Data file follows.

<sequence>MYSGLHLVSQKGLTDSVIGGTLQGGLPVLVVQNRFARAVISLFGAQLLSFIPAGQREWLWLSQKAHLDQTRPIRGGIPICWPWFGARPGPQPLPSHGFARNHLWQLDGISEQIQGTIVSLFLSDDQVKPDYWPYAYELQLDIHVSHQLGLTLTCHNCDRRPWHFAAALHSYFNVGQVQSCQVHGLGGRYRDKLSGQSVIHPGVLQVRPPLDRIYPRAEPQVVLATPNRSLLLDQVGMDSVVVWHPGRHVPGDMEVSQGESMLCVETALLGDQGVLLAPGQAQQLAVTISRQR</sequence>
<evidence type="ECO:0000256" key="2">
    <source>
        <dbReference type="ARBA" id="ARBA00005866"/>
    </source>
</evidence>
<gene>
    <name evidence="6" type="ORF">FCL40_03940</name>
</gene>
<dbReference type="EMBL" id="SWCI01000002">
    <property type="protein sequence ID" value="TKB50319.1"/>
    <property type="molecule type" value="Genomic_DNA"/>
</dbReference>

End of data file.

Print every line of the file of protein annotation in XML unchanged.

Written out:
<sequence>MYSGLHLVSQKGLTDSVIGGTLQGGLPVLVVQNRFARAVISLFGAQLLSFIPAGQREWLWLSQKAHLDQTRPIRGGIPICWPWFGARPGPQPLPSHGFARNHLWQLDGISEQIQGTIVSLFLSDDQVKPDYWPYAYELQLDIHVSHQLGLTLTCHNCDRRPWHFAAALHSYFNVGQVQSCQVHGLGGRYRDKLSGQSVIHPGVLQVRPPLDRIYPRAEPQVVLATPNRSLLLDQVGMDSVVVWHPGRHVPGDMEVSQGESMLCVETALLGDQGVLLAPGQAQQLAVTISRQR</sequence>
<evidence type="ECO:0000256" key="2">
    <source>
        <dbReference type="ARBA" id="ARBA00005866"/>
    </source>
</evidence>
<gene>
    <name evidence="6" type="ORF">FCL40_03940</name>
</gene>
<dbReference type="EMBL" id="SWCI01000002">
    <property type="protein sequence ID" value="TKB50319.1"/>
    <property type="molecule type" value="Genomic_DNA"/>
</dbReference>